Friday, October 21, 2011

Exodus 5:19-23 Why, God?

"The Israelite foremen realized they were in trouble
when they were told,
'You are not to reduce the number of bricks required of you for each day.'

When they left Pharaoh, they found Moses and Aaron waiting to meet them, and they said,
'May the LORD look upon you and judge you!
You have made us a stench to Pharaoh and his officials
and have put a sword in their hand to kill us.'

Moses returned to the LORD and said,
'O LORD, why have you brought trouble upon this people?
Is this why you sent me?
Ever since I went to Pharaoh to speak in your name,
he has brought trouble upon this people,
and you have not rescued your people at all.' "

Exodus 5:19-23 (NIV)

The Israelite foremen were understandably upset with the results from Moses' and Aaron's meeting with Pharaoh.  Instead of helping their fellow Israelites, the meeting seems to have made the situation even worse.  Pharaoh is angry, the overseers are probably annoyed that the foremen had gone over their heads and appealed directly to Pharaoh, and, worst of all, Pharaoh now has an excuse to kill the slaves, for their work will continue to yield even more unsatisfactory results.

Moses and Aaron had been waiting nearby to see what would be the result of the foremen's appeal to Pharaoh.  Now these foremen were asking God to pass judgment upon them, for Pharaoh's orders seem designed to hasten their annihilation.  Even though God had told them that Pharaoh would be uncooperative, this latest development seems to have been somewhat shocking to Moses and Aaron, who had only wanted to help the Hebrews.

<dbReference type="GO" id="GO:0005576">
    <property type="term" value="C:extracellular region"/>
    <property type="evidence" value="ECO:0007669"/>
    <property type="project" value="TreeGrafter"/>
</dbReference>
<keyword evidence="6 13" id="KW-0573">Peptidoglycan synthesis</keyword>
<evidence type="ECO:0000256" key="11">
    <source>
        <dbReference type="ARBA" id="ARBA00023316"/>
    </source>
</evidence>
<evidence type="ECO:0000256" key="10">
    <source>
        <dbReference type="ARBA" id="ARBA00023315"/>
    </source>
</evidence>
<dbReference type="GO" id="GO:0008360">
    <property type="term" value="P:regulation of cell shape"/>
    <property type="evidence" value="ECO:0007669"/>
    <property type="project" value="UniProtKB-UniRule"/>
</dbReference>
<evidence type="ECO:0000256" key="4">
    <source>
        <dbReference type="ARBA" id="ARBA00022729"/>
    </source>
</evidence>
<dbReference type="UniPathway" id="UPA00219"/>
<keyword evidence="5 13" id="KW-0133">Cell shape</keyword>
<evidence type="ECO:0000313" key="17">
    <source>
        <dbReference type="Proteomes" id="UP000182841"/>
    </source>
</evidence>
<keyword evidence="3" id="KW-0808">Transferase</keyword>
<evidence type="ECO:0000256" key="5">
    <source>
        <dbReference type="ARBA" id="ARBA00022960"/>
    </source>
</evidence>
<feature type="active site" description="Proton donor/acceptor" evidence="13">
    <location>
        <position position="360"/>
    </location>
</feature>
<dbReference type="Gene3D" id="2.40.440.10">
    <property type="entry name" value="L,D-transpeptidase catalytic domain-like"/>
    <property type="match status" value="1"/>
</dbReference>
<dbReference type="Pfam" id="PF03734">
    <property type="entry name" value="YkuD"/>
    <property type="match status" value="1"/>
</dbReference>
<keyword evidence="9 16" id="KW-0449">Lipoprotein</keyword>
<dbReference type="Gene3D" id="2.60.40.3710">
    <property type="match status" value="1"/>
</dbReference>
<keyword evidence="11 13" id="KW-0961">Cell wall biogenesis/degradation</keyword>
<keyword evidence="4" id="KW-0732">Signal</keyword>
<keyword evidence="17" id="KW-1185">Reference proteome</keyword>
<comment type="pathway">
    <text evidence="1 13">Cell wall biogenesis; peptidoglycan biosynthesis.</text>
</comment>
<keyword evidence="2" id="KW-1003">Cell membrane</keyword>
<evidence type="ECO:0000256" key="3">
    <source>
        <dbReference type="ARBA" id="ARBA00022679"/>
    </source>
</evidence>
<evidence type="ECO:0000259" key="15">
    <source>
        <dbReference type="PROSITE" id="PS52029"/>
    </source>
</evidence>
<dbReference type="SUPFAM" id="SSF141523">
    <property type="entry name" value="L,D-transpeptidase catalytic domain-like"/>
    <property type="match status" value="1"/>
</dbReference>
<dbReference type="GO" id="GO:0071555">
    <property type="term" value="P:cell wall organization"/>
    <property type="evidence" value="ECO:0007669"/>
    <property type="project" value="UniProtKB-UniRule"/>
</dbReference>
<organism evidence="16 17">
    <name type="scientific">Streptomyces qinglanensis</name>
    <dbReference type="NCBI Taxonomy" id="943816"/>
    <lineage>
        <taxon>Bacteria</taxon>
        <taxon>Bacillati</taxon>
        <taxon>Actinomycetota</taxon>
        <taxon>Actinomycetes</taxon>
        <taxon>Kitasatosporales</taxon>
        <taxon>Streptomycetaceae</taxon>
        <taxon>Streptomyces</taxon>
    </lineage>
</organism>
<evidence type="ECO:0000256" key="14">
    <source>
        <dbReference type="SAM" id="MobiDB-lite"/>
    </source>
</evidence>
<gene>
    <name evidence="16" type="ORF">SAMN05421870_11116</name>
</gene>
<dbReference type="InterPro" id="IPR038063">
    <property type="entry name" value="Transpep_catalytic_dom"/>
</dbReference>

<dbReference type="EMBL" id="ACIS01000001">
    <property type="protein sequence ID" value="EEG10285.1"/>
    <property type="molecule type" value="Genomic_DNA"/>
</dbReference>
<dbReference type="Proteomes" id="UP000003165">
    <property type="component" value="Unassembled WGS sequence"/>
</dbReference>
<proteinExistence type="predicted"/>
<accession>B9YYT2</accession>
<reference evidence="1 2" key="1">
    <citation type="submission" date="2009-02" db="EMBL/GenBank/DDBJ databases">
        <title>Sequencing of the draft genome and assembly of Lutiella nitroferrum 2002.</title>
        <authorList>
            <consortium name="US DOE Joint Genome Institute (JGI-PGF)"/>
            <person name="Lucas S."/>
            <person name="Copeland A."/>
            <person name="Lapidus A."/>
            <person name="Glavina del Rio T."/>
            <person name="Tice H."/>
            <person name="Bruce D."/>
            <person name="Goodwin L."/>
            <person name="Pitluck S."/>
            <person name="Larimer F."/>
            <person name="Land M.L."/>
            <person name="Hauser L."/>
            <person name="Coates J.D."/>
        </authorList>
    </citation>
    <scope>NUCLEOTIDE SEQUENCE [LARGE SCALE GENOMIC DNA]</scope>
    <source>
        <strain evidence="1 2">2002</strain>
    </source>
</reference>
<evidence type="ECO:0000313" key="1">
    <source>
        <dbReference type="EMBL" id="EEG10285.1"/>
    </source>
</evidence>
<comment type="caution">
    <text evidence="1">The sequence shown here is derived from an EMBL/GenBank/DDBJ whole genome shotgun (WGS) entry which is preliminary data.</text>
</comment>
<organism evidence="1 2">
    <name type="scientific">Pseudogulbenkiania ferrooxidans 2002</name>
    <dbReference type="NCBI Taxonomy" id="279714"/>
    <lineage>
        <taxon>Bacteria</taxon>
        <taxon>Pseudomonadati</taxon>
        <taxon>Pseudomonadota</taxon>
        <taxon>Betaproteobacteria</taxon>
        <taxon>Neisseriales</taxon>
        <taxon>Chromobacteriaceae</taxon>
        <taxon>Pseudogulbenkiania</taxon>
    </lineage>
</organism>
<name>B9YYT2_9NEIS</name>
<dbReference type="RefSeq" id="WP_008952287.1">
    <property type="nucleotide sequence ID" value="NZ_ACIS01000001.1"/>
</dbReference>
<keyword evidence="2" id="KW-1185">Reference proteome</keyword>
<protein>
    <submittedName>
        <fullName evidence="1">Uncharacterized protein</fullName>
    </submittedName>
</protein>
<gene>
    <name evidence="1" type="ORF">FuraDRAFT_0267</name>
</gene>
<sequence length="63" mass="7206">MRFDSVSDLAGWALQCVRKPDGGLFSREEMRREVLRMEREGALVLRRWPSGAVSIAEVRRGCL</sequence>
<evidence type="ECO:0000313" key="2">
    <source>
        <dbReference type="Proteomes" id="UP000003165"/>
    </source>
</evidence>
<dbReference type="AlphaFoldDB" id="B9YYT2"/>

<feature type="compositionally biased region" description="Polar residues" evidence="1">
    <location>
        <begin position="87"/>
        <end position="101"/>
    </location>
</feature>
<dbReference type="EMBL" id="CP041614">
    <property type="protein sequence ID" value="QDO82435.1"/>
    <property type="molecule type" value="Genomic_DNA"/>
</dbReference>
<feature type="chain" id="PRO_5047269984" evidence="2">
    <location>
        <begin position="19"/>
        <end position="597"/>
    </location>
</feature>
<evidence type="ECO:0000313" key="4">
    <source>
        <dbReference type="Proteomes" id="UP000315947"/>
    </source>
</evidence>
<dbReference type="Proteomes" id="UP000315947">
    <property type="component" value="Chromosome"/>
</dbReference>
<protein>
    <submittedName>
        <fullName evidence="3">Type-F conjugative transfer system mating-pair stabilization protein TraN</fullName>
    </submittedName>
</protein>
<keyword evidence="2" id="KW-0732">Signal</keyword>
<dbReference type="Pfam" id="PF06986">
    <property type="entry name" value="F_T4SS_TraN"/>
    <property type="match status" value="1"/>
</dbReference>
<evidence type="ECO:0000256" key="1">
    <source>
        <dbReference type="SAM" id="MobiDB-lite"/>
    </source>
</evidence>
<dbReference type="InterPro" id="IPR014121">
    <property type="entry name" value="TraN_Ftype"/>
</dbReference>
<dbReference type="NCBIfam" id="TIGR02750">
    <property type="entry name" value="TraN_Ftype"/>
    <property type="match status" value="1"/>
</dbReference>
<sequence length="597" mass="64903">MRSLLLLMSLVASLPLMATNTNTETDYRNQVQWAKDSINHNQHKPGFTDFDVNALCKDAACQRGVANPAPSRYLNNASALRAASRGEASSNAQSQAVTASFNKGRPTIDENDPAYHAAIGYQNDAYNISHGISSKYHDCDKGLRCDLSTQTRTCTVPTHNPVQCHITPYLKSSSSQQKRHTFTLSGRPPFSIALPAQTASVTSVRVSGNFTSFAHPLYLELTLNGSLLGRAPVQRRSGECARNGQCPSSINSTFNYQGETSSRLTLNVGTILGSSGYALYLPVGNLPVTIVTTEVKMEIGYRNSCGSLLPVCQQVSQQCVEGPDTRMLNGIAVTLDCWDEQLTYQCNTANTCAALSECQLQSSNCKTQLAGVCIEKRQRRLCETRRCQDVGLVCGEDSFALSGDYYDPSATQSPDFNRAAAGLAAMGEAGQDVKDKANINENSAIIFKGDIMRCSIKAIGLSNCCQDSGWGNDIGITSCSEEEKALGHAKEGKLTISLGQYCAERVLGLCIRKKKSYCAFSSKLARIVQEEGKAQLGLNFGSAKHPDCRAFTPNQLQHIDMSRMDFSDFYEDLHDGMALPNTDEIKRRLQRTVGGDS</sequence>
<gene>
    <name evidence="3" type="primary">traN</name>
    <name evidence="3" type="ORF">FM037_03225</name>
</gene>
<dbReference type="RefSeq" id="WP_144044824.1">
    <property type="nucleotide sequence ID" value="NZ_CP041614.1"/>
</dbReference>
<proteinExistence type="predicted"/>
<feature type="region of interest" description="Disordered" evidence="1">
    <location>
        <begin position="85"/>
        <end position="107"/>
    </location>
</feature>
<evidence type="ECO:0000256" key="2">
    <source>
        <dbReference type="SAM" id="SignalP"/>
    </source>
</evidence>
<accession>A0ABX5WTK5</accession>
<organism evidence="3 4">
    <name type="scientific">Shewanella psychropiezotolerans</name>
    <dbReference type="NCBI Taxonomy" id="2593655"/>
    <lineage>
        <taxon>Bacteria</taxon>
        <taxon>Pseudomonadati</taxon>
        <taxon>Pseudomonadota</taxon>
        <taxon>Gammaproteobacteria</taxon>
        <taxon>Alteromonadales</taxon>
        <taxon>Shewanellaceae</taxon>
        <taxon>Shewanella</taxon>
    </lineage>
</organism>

Moses goes back to the LORD for answers.  His words are strong, but not disrespectful.  He just does not understand why God would allow the situation to get worse if He truly wanted to deliver His people as He had promised to do.  It is as though Moses is bringing the fact of the covenant which God had made with the Israelites to the forefront:  If they truly were His people, then why wasn't He helping them?

[This reminds me of how people react when bad things happen to good people, when innocents suffer, etc.  It is the age-old problem of  'How could a loving God allow such evil?'.]

I am glad that Moses was so straightforward and honest in his questions.  There is a kind of integrity in his speech which comes across and lets us know that he loves both God and the Israelites.  God certainly knew Moses' heart in these matters.  He does not seem offended at Moses' question.

God has not forgotten His covenant.  He does have a plan, which He will continue to reveal to Moses.

As for the problem of evil, there are some answers found in the fact that mankind's sin has had devastating effects upon individuals, society, and even nature.  God's character (all-knowing, all-powerful, loving, righteous) assures us that all wrongs will eventually be made right.  Sometimes this takes time, for all the purposes of God take time to develop.  That is, of course, the short answer.  Books could be written explaining the details.

At any rate, God has a reply for Moses.  We will read about it in the next section, Exodus chapter 6.

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